Humans and dogs can form incredible bonds. Some people even believe that their canine companions can understand their emotions. Well, a new study suggests that this could be true. Scientists at Queen's University Belfast in Ireland conducted an experiment with four dogs and 36 humans, and they found that dogs were able to distinguish between people's baseline scent from their stressed odor.
For the first part of this study, scientists collected two sweat and breath samples from the human volunteers. One reflected their normal state and the other indicated them in a period of stress—which was triggered by having the candidates solve a difficult math problem. Afterward, the conductors of the experiment had the dogs sniff out the stressed samples from the collection, finding that they were able to detect the correct sample with a 93.5% accuracy rate.
“The take-home message of this study is that our bodies’ psychological stress response changes the smell of our breath and sweat and that dogs can detect this change,” Clara Wilson, a Ph.D. student in the School of Psychology at Queen's University, said. The evidence from this study has potential implications for the way service dogs are trained. “Knowing that there is a detectable odor component to stress,” she continues, “may raise discussion into the value of olfactory-based training (e.g., taking samples from a person when relaxed and experiencing stress) and positively reinforcing the dog to attend or perform attention-seeking behaviors in response to this odor.”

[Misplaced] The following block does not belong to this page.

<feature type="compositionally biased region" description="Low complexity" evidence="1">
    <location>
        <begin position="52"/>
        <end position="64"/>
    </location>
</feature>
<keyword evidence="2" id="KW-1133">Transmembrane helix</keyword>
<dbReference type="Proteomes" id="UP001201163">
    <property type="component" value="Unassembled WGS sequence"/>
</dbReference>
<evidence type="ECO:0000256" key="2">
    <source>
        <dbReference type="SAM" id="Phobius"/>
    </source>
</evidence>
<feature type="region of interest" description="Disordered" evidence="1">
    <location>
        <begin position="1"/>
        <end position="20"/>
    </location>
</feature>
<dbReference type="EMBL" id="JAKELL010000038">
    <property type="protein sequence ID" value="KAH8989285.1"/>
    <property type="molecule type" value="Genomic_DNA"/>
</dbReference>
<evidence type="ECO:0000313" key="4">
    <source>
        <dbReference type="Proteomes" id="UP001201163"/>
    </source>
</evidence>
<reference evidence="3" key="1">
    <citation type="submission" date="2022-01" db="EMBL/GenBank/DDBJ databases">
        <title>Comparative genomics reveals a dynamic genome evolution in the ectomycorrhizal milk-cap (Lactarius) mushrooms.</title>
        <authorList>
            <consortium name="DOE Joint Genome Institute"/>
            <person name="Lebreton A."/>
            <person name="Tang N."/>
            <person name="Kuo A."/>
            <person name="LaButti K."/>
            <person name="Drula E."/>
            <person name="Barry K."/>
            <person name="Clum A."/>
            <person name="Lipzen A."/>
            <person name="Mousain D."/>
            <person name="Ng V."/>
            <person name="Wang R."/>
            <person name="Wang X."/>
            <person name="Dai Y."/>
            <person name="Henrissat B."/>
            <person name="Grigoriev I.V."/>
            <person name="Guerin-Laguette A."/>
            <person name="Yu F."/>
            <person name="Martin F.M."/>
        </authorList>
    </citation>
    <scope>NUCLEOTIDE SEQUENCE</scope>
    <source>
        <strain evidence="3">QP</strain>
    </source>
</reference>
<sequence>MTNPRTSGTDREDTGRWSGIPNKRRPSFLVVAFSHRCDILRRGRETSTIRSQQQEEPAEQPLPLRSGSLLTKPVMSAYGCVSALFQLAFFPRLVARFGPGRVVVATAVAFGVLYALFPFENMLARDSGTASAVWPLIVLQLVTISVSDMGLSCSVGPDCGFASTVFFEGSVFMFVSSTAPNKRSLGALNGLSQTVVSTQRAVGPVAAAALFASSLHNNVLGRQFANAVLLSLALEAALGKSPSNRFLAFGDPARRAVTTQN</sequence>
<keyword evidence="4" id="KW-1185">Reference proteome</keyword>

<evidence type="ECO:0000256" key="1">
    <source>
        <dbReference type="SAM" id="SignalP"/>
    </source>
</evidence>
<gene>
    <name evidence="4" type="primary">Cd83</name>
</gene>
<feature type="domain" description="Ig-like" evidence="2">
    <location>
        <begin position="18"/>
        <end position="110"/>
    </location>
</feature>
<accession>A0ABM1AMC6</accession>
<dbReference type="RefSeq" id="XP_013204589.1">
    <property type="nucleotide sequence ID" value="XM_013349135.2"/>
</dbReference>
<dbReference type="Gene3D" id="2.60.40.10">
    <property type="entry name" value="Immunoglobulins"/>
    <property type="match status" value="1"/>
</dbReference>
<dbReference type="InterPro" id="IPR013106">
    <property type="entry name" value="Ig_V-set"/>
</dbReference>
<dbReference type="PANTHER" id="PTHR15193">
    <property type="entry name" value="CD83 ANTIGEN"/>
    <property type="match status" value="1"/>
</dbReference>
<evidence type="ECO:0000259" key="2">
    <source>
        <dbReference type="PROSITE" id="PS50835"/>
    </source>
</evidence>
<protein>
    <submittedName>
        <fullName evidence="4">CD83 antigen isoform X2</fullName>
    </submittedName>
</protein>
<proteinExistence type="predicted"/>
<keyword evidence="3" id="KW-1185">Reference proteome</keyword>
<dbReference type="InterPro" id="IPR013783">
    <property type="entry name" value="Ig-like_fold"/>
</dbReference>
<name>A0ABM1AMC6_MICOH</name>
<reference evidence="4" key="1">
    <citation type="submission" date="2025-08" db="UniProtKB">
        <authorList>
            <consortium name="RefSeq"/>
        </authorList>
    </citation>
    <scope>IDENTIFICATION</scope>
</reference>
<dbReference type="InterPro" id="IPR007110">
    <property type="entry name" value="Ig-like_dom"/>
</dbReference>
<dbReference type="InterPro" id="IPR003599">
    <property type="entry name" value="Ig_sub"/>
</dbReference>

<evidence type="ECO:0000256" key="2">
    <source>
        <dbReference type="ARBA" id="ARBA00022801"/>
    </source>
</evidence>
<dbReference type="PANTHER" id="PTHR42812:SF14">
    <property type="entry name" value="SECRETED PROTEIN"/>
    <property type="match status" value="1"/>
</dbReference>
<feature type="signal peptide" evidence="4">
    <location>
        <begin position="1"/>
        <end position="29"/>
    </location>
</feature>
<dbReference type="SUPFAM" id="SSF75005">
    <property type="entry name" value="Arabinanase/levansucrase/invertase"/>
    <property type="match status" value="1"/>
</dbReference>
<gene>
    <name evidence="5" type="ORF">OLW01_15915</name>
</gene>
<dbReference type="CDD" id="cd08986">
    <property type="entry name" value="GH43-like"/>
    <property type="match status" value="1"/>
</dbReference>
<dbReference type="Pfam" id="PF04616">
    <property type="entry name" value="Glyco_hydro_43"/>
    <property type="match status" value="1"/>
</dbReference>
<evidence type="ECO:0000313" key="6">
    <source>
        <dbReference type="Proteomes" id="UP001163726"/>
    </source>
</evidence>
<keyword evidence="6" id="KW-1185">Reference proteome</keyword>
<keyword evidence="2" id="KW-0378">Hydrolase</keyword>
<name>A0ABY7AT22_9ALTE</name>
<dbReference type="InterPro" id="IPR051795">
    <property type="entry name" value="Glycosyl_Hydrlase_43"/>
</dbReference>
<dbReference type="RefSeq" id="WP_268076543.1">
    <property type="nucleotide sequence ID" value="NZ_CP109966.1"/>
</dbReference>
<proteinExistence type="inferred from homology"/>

You can read more about the research in the PLOS ONE journal.